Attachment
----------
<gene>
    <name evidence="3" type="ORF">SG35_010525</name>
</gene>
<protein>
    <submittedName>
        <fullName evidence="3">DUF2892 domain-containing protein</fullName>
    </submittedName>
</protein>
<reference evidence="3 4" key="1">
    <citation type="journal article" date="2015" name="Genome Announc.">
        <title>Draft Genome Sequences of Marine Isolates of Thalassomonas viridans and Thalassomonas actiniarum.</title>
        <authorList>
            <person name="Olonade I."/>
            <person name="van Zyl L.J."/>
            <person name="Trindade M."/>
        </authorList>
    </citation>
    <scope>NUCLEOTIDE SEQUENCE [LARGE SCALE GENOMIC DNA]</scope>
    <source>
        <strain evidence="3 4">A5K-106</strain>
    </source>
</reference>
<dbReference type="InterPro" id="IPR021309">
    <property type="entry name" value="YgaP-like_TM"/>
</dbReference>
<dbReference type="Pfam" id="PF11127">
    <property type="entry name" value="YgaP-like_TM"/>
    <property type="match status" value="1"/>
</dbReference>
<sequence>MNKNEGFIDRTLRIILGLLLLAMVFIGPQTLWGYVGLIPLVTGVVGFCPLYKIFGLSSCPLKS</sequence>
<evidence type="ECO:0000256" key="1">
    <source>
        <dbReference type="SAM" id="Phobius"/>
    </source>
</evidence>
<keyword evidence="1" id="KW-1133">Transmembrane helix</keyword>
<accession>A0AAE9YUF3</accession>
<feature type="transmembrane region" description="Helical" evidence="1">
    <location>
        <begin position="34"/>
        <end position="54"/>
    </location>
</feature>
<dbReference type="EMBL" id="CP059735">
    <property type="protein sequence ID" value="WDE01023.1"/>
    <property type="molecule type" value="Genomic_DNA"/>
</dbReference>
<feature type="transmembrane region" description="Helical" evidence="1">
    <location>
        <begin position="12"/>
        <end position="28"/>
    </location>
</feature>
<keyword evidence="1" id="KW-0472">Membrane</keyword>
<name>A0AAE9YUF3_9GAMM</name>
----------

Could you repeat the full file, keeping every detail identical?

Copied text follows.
<gene>
    <name evidence="3" type="ORF">SG35_010525</name>
</gene>
<protein>
    <submittedName>
        <fullName evidence="3">DUF2892 domain-containing protein</fullName>
    </submittedName>
</protein>
<reference evidence="3 4" key="1">
    <citation type="journal article" date="2015" name="Genome Announc.">
        <title>Draft Genome Sequences of Marine Isolates of Thalassomonas viridans and Thalassomonas actiniarum.</title>
        <authorList>
            <person name="Olonade I."/>
            <person name="van Zyl L.J."/>
            <person name="Trindade M."/>
        </authorList>
    </citation>
    <scope>NUCLEOTIDE SEQUENCE [LARGE SCALE GENOMIC DNA]</scope>
    <source>
        <strain evidence="3 4">A5K-106</strain>
    </source>
</reference>
<dbReference type="InterPro" id="IPR021309">
    <property type="entry name" value="YgaP-like_TM"/>
</dbReference>
<dbReference type="Pfam" id="PF11127">
    <property type="entry name" value="YgaP-like_TM"/>
    <property type="match status" value="1"/>
</dbReference>
<sequence>MNKNEGFIDRTLRIILGLLLLAMVFIGPQTLWGYVGLIPLVTGVVGFCPLYKIFGLSSCPLKS</sequence>
<evidence type="ECO:0000256" key="1">
    <source>
        <dbReference type="SAM" id="Phobius"/>
    </source>
</evidence>
<keyword evidence="1" id="KW-1133">Transmembrane helix</keyword>
<accession>A0AAE9YUF3</accession>
<feature type="transmembrane region" description="Helical" evidence="1">
    <location>
        <begin position="34"/>
        <end position="54"/>
    </location>
</feature>
<dbReference type="EMBL" id="CP059735">
    <property type="protein sequence ID" value="WDE01023.1"/>
    <property type="molecule type" value="Genomic_DNA"/>
</dbReference>
<feature type="transmembrane region" description="Helical" evidence="1">
    <location>
        <begin position="12"/>
        <end position="28"/>
    </location>
</feature>
<keyword evidence="1" id="KW-0472">Membrane</keyword>
<name>A0AAE9YUF3_9GAMM</name>